I was inspired by colouring books as they’re known for being delightful to use. The paint brush effect inspires the user to paint objects on a canvas. An alternative would be to circle an area but as there could be many objects in the frame (some of them quite small e.g. earrings), it didn’t really seem practical. Plus it did not seem multi-touch friendly. As the user scrubs through the image, the overlay is removed revealing the object to search. Upon finger release, a circle dot is created to highlight the area affected.


A toggle button eliminates the need for an additional button when attempting to complete more than one action. In a screen with limited real estate, the user can toggle each option to either display (active) or hide (inactive/default) information. This feature is widely used in popovers and navigation menus.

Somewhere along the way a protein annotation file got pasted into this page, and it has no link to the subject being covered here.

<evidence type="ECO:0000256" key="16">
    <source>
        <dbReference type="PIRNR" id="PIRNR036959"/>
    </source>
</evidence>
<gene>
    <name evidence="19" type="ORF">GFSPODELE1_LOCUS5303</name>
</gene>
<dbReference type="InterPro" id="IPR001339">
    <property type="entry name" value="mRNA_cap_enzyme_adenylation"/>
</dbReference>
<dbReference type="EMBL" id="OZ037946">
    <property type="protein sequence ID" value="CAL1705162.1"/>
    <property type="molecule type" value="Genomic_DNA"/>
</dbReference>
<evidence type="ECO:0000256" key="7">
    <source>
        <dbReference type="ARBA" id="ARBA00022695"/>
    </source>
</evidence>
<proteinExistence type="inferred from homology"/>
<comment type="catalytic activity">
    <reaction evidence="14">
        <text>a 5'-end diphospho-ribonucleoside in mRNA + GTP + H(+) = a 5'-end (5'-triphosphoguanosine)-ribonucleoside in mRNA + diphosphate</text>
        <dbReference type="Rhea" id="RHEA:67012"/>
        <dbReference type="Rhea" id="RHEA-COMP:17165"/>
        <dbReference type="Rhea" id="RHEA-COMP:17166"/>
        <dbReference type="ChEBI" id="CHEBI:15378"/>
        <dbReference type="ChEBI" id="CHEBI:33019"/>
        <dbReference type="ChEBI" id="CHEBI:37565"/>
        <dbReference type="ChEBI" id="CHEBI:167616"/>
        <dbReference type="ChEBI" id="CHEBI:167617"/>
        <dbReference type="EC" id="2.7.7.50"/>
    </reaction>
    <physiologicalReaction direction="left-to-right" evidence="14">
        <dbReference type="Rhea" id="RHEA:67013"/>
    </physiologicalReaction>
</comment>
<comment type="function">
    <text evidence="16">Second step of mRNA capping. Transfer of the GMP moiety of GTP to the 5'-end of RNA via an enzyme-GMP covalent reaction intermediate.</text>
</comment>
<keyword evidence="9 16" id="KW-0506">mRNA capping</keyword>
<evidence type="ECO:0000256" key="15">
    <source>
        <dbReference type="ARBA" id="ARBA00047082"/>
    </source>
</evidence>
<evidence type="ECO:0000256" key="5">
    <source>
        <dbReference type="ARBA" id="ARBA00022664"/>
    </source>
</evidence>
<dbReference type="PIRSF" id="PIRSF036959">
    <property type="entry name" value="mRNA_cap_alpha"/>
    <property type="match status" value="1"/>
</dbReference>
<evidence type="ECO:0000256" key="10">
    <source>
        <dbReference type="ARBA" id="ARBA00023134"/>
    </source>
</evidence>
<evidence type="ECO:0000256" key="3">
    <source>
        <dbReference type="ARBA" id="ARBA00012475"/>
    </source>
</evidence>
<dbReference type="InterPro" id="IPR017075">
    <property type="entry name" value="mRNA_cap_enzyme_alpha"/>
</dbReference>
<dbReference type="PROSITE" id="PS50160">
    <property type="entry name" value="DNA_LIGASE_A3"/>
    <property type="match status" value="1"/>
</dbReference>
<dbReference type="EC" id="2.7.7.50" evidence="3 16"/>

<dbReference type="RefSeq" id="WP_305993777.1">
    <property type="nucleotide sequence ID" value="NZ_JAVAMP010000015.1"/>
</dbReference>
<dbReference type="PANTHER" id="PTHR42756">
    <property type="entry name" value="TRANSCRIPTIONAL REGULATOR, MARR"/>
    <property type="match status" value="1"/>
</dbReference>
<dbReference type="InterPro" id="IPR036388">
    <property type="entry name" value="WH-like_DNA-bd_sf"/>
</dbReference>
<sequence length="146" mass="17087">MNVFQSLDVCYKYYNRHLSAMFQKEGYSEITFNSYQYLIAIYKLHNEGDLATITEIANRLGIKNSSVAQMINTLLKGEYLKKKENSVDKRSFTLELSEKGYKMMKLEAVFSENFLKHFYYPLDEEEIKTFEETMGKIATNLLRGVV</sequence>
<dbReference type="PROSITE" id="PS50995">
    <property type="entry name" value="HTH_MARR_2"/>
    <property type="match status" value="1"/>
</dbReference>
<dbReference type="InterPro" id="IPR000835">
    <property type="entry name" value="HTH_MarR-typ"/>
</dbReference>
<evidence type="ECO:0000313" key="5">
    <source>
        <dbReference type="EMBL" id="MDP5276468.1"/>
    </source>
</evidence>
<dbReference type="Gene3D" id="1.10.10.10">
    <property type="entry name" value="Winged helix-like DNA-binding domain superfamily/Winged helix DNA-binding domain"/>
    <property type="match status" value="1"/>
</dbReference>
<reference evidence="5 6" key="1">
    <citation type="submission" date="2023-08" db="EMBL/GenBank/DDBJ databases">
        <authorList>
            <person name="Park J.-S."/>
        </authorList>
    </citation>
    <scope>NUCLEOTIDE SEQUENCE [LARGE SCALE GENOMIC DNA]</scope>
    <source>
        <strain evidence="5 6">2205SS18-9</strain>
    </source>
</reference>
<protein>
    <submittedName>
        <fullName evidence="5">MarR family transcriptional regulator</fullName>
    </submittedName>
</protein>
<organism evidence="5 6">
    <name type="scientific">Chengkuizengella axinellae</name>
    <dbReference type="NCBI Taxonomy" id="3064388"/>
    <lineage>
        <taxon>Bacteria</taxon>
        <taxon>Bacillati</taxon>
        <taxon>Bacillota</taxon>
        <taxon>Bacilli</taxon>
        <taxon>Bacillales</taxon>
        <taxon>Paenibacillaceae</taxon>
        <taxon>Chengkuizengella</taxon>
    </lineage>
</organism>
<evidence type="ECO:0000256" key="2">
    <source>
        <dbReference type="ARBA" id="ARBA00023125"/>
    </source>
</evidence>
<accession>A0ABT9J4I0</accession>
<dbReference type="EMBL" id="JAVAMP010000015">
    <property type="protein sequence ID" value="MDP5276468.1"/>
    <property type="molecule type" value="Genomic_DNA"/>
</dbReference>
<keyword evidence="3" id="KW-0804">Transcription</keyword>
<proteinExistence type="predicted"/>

The user will be able to understand which state they are in through alternating styles and animation/motion. A default state will look similar to other relative elements as long as there is no interaction. An active state will see the item elevate through an animated drop shadow and the chevron icon rotated upwards. 

Swipe Gesture

As the UI relied heavily on cards (both vertical and horizontal), an added benefit is having the ability to interact directly through certain gestures. As cards are fairly compact and limited in their functions, users could discover new ways of completing actions through swiping left and right.

Here a card can be edited by swiping to the left and deleted from the right. These gestures are fairly universal so the leaning curve is small. This feature eliminates the need to include repeated icons or popovers.


Overall I enjoyed tackling the problem and exploring more of Material Design. Due to the restricted time limitations, I would have enjoyed developing an interactive prototype to demonstrate the context, interaction flow, motion, transition and states of the UI. I also believe the app would benefit from additional visual refinements. Finally, the hotspots relied heavily on the algorithm so unearthing edge cases through experimentation could have improved upon the experience.